Fogging is an issue that affects all headlights despite price tag or material. It’s a common myth that more expensive headlights will decrease the amount of fogging. In reality, this could not be further from the truth. Fogging is physical phenomenon that takes place in every light and by no means is it a defect in the product. Think for a moment about times when your windshield fogs up in your car. You simply have to dehumidify it and get rid of the moisture. You can think of the fogging in a headlight to be a similar situation.
Did fogging occur right after your install? If you experience fogging right after you installed a set of lights, there is a good chance that the install occurred in a place or at a time when there was more moisture in the air than normal. It’s common that when lights are installed in the morning or before or after a recent rain, the headlights end up fogging. Ideally, you want to make your install during a very dry day or in a controlled environment.
There is a simple solution however, if you do still find yourself with a bit of fogging. That simple solution is a blow dryer. A blow dryer can be a great way to take care of any extra moisture found within the light housing. One thing to be careful of, however, is that the temperature of some blow dryers can be very high and you want to make sure that you don’t burn yourself or melt any of the plastic housing on the headlight. To utilize this tool effectively, you need to move the blow dryer around aiming through the back of the light toward the internals of the headlight. You want to be very thorough here. You need to make sure the headlight is completely dry of moisture or the fogging will continue to come back. One surefire way to check this, is to shake the housing. If you see any water, this means there is more moisture hiding in there. Continue to blow dry until moisture has been completely removed.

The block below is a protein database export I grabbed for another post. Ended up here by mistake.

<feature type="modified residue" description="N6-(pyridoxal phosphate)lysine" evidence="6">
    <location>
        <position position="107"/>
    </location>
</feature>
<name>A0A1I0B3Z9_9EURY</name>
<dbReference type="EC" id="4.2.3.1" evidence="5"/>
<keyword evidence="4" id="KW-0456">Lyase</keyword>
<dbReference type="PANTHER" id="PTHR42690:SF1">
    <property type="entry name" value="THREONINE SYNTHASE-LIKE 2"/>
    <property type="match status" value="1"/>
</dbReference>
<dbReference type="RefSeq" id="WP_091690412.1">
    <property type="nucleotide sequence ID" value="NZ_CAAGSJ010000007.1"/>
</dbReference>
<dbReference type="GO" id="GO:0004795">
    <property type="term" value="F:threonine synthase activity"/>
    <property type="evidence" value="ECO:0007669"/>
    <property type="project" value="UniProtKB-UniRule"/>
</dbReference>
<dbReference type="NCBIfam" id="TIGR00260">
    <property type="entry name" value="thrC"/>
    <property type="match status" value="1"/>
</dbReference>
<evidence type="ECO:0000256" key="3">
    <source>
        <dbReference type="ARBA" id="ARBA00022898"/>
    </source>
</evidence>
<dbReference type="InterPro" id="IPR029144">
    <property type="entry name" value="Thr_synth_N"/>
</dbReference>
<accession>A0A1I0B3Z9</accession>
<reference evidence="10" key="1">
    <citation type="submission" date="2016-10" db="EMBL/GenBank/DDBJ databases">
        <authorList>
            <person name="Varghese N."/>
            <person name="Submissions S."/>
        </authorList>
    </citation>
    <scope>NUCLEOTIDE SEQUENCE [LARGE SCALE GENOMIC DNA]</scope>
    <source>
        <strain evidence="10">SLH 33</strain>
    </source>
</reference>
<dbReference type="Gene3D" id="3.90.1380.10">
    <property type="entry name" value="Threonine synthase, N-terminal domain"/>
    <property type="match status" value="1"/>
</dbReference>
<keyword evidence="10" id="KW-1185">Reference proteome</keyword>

Once you have gotten the housing completely dry, allow it to equalize. When re-installing into your car, make sure all the breather vents on the back of the headlight are pointing down. (This is so that no water collects back up.) All quality headlights have breather vents, so make sure you put the back cover on properly. If the back wasn’t on properly before, this could be the reason for your issue in the first place. Use this opportunity to make sure your install is correct, and you will thank yourself later.
Another important note is that headlights are not meant to be sealed tight. Do not attempt to silicone all the vents or gaps you see. This is almost a guarantee that the headlights will fog up. Your headlights are designed to have those vents breathe and equalize with the air. The basic goal is to not allow large streams of water from rain to get into the housing. For this, you need to make sure the back covers are closed tightly and sealed shut. If you succeeded in eliminating the moisture, than you problem will be solved.